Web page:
Although it is possible to estimate the effects these factors have on the amount of TL being measured, they each reduce the degree of accuracy that can be obtained. In an attempt to overcome these problems, several methods of dating have been developed. Each attempts to minimise the effects of one or more of these complicating factors by specialising in particular minerals, or restricting the size of the grains examined. For example, a method using zircon grains is unaffected by the environmental dose-rate because of the relatively large amount of radiation produced within the grains themselves.

The degree of accuracy that can be obtained does vary depending on the material to be dated and the method used. With so many variables providing an opportunity for error, the chance of obtaining any useful dates may appear remote. Yet the method has proved successful, particularly in detecting forgeries, and tests on artefacts of known age have confirmed the general theory. There is no simple routine which will guarantee a high degree of accuracy. Instead, each sample has to be considered individually and relevant methods applied. Some objects cannot be dated at a11, while others, excavated under ideal conditions, can achieve an accuracy of 5%, although a figure of ±10% is more realistic.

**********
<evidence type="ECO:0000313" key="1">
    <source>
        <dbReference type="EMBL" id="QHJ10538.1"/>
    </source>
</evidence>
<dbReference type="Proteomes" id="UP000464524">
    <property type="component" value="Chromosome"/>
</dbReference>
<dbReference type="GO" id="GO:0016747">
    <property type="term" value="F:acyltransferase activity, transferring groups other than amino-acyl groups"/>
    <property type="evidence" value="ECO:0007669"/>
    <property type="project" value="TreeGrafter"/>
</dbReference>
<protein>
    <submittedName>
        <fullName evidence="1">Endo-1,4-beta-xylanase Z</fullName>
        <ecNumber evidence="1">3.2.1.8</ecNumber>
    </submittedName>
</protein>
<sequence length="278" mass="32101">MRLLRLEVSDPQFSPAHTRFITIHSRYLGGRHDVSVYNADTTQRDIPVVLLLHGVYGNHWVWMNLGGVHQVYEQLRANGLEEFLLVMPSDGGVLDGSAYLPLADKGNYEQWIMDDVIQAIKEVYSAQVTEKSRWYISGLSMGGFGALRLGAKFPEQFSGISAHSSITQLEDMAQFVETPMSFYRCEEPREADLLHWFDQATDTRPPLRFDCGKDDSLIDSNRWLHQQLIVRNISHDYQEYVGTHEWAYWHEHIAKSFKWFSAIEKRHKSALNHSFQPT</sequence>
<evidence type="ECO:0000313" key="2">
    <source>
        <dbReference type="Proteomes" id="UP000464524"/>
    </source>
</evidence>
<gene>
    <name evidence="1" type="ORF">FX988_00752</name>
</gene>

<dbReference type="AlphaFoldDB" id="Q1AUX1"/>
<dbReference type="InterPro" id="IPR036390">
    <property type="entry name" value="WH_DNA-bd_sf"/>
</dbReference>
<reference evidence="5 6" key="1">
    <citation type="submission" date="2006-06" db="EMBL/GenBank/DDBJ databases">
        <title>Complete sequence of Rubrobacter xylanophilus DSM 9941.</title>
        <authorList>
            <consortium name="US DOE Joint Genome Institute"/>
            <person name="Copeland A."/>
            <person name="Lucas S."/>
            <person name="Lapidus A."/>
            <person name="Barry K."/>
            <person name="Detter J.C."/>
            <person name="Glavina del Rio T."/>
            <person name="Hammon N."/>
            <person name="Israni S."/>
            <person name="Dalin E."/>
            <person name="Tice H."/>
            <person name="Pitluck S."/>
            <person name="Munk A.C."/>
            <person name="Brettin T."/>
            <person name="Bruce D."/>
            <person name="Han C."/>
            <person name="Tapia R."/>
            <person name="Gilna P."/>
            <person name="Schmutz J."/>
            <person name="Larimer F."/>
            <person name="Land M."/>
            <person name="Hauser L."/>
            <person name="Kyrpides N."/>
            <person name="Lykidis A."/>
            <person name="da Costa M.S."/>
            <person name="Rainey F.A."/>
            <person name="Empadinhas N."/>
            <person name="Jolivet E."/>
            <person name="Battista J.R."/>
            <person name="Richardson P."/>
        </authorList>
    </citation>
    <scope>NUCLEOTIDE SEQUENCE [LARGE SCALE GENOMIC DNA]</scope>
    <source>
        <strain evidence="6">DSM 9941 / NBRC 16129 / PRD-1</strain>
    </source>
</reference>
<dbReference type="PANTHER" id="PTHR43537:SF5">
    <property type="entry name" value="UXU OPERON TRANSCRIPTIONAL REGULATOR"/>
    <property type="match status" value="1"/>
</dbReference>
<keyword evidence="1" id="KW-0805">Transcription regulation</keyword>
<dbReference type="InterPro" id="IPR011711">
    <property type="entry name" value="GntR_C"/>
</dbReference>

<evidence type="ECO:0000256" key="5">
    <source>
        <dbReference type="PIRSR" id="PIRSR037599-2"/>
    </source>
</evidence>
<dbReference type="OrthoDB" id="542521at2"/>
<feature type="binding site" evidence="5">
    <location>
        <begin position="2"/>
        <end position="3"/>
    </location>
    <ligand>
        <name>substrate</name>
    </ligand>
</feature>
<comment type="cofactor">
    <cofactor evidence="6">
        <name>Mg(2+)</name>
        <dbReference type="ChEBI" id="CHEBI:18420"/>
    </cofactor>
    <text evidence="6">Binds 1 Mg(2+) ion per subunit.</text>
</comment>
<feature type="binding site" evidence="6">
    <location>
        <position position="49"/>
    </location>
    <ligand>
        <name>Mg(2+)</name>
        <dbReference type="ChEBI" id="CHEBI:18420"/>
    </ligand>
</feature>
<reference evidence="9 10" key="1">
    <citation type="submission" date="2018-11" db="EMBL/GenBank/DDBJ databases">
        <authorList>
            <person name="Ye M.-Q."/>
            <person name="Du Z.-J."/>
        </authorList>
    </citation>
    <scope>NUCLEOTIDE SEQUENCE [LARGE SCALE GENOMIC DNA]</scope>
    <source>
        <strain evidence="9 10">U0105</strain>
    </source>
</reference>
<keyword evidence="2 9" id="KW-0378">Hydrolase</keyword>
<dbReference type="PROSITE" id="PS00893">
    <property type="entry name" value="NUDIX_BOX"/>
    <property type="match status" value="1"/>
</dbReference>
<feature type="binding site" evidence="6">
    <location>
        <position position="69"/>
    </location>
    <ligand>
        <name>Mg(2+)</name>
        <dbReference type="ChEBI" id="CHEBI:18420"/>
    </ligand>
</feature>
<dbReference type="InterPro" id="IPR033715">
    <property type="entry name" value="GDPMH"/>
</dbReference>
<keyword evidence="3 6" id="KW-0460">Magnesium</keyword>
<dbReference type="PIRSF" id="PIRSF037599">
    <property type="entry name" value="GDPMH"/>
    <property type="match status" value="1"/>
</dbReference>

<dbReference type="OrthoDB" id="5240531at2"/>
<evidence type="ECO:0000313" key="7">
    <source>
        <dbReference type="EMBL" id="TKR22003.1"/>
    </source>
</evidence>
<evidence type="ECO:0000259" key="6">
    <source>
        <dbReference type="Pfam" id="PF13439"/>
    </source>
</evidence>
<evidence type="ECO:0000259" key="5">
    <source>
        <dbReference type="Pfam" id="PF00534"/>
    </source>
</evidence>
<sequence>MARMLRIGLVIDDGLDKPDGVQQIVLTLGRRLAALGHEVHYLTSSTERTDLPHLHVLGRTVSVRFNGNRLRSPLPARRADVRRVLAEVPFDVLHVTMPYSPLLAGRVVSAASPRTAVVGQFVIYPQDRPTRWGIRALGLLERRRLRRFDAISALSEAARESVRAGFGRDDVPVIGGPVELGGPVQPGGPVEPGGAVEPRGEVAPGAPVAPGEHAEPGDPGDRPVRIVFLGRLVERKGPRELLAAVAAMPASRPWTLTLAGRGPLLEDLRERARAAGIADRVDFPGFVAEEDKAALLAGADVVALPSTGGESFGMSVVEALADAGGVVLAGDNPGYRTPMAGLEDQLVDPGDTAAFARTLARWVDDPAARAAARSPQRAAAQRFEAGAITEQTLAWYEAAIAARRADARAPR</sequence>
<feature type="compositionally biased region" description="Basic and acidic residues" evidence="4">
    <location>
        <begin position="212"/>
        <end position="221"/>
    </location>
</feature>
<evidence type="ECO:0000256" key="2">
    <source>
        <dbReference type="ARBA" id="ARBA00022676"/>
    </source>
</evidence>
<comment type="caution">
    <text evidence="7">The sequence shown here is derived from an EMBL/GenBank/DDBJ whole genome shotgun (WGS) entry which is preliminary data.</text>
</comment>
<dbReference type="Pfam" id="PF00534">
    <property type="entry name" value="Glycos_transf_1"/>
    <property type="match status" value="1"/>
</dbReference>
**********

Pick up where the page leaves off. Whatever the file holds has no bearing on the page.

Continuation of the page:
The critical factor affecting the range of dates that may be obtained is the time taken for the sample to approach the saturation level. For pottery this varies from 5,000 to 50,000 years, though for flints the range could be extended to 500,000 years. The problems of dating flint, though, are more complex than those associated with pottery. And, although analyses can show whether thermal pre-treatment may have been used in the manufacture of stone tools, more research is required before the dating of flint becomes common practice.